Skip Navigation LinksSkip Navigation Links
Centers for Disease Control and Prevention
Safer Healthier People
Blue White
Blue White
bottom curve
CDC Home Search Health Topics A-Z spacer spacer
spacer
Blue curve MMWR spacer
spacer
spacer


The content, links, and pdfs are no longer maintained and might be outdated.

  • The content on this page is being archived for historic and reference purposes only.
  • For current, updated information see the MMWR website.

FDA Approval of Expanded Age Indication for a Tetanus Toxoid, Reduced Diphtheria Toxoid and Acellular Pertussis Vaccine

On December 4, 2008, the Food and Drug Administration (FDA) approved an expanded age indication for the tetanus toxoid, reduced diphtheria toxoid and acellular pertussis vaccine (Tdap) Boostrix (GlaxoSmithKline Biologicals, Rixensart, Belgium). Boostrix is now licensed for use in persons aged 10--64 years as a single-dose booster immunization; the vaccine initially was licensed for persons aged 10--18 years. This announcement summarizes the indications for use of Boostrix. Complete recommendations of the Advisory Committee on Immunization Practices (ACIP) for Tdap vaccines have been described previously (1--3).

On October 23, 2008, ACIP was presented data on the safety and immunogenicity of Boostrix in adults aged 19--64 years and notified of the impending expanded age indication for Boostrix. Guidance for the use of Boostrix is the same as for Adacel (Sanofi Pasteur, Toronto, Canada), another Tdap vaccine licensed for use in adults.

Data were reviewed by ACIP from two clinical trials conducted among U.S. adults aged 19--64 years. In both trials, the safety and reactogenicity profiles of Boostrix generally were similar to those of Adacel. For diphtheria and tetanus, immune responses to Boostrix were noninferior. Pertussis antibody concentrations for pertussis toxoid (PT), filamentous hemagglutinin (FHA), and pertactin in the first clinical trial were noninferior to those of infants after a primary diphtheria and tetanus toxoids and acellular pertussis (DTaP) vaccination series with Infanrix (GlaxoSmithKline Biologicals, Rixensart, Belgium) in a clinical trial in which efficacy of DTaP also was demonstrated (4--6). Boostrix contains the same three pertussis antigens as Infanrix but in reduced quantities.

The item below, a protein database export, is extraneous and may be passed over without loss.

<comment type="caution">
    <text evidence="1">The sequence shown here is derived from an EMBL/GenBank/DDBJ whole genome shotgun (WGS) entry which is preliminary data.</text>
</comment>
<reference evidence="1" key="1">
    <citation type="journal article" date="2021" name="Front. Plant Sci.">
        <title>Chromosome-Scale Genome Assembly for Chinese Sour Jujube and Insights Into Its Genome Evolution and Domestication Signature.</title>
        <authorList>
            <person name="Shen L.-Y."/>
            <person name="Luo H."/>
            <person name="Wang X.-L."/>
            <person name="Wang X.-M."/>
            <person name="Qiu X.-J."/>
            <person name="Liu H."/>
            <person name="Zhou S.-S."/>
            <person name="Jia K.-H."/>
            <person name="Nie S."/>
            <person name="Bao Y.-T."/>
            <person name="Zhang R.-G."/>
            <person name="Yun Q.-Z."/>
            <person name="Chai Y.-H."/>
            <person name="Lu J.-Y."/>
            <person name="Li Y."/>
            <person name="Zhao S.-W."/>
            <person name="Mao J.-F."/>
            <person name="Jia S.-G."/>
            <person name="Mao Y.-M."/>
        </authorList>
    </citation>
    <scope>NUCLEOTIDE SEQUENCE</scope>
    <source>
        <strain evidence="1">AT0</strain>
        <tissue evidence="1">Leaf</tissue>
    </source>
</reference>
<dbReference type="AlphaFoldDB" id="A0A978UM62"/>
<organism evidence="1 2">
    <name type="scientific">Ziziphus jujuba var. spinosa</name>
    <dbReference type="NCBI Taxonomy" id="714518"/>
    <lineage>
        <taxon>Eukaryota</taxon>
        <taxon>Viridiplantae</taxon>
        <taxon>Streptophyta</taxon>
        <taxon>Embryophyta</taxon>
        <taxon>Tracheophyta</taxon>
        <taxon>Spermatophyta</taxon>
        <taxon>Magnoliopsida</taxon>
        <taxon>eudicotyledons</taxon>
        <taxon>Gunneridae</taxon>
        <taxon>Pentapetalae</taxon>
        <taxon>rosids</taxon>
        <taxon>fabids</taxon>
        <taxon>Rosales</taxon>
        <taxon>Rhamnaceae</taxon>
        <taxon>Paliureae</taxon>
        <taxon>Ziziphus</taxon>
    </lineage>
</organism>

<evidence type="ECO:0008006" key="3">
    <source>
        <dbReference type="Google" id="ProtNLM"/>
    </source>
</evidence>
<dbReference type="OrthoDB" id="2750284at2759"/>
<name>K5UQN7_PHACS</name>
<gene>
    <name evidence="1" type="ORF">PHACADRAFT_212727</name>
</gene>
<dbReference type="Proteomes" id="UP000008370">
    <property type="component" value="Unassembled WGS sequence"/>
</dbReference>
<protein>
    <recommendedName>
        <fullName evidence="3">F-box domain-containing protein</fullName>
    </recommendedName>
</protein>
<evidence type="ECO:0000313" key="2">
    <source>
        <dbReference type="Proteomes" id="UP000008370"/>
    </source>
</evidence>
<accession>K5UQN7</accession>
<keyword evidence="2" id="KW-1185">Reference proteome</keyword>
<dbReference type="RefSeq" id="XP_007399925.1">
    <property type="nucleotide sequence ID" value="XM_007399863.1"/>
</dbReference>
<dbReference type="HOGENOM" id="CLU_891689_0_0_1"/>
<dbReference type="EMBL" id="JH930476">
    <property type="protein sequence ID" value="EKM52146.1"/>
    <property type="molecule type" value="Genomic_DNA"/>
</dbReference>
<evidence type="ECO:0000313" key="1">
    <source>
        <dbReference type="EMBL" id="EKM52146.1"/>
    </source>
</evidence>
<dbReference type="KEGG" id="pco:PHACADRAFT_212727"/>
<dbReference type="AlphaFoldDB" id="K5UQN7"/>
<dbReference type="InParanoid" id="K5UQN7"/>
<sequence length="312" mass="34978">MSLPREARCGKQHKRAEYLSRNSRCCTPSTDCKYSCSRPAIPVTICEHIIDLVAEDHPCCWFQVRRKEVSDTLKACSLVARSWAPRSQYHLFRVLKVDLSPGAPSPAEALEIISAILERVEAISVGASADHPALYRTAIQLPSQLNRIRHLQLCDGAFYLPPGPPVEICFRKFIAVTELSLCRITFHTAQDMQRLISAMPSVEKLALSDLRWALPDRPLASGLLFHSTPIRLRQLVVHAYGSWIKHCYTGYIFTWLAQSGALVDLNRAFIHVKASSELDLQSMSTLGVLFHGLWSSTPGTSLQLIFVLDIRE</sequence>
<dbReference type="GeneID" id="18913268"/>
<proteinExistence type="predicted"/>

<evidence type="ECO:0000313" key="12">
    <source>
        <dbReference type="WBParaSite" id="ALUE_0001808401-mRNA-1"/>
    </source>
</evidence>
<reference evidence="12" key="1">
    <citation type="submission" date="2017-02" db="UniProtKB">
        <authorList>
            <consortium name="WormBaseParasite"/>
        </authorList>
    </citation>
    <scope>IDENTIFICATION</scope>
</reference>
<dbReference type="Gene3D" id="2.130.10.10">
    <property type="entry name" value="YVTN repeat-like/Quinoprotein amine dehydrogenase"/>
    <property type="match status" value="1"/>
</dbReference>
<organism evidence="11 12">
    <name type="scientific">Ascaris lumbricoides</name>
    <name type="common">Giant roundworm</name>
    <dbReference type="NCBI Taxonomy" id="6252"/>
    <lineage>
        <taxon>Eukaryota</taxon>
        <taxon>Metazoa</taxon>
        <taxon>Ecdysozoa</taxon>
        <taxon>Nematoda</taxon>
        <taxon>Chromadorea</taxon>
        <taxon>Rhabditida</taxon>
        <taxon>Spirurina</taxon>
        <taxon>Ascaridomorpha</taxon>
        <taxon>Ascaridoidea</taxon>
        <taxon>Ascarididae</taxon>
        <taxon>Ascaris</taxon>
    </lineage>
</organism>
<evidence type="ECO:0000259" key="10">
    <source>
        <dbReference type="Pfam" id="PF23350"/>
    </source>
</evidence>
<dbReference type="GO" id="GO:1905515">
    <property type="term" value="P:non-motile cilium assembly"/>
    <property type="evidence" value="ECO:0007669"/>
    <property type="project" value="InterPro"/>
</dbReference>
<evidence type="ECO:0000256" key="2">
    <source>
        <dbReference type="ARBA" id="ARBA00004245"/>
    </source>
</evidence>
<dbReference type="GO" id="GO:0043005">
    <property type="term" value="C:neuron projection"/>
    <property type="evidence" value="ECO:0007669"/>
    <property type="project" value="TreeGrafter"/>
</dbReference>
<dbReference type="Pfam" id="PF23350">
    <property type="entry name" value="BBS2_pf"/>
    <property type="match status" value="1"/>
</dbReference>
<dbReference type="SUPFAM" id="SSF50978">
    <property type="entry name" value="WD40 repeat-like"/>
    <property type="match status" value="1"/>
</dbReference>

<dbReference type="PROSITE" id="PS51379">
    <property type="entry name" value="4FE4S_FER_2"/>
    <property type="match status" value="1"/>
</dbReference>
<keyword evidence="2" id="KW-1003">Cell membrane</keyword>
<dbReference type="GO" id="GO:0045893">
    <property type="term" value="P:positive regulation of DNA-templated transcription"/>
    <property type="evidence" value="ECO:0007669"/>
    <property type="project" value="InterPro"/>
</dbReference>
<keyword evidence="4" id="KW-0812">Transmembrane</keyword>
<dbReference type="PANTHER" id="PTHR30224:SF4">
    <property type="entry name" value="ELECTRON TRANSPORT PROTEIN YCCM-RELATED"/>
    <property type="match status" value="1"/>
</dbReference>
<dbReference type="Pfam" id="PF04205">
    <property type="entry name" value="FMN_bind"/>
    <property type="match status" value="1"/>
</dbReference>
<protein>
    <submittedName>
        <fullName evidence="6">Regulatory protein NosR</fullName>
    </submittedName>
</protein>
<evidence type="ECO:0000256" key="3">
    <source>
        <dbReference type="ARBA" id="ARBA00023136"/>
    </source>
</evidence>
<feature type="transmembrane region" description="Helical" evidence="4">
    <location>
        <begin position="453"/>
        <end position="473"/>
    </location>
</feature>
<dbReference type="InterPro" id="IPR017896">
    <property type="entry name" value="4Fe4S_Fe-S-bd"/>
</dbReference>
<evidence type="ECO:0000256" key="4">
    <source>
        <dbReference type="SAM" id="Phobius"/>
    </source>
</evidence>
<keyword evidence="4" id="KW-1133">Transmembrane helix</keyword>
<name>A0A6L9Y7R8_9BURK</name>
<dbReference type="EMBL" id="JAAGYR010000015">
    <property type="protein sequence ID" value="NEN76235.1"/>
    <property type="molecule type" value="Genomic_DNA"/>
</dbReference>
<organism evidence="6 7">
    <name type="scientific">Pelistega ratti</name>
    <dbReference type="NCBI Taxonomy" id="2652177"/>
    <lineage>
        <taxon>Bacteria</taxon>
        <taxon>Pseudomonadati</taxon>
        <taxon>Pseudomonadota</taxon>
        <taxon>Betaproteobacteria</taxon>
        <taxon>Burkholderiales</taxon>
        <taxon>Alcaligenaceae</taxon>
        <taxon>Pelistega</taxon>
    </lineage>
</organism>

Coadministration with influenza vaccine was evaluated in the second trial. In this trial, seroresponse to concomitantly or separately administered Boostrix and influenza vaccine Fluarix (GlaxoSmithKline Biologicals, Rixensart, Belgium) were noninferior for diphtheria, tetanus, PT, and influenza. Noninferiority criteria were marginally exceeded for FHA and pertactin responses; however, serologic correlates of protection for pertussis have not been established. Antibody levels in both groups exceeded those observed in infants after primary DTaP vaccination, in trials in which efficacy of DTaP against pertussis disease was subsequently demonstrated. Decreased immune response to Tdap pertussis antigens when coadministered with influenza vaccine has been reported previously for other U.S.-licensed Tdap vaccines (7).

Indications and Guidance for Use

For prevention of tetanus, diphtheria, and pertussis, adolescents and adults are recommended to receive a one-time booster dose of Tdap. Adolescents aged 11--18 years who have completed the recommended childhood diphtheria and tetanus toxoids and pertussis vaccine (DTP)/DTaP vaccination series should receive a single dose of Tdap instead of tetanus and diphtheria toxoids (Td) vaccine, preferably at a preventive care visit at age 11 or 12 years (1). For adults aged 19--64 years who previously have not received a dose of Tdap, a single dose of Tdap should replace a single decennial Td booster dose (2).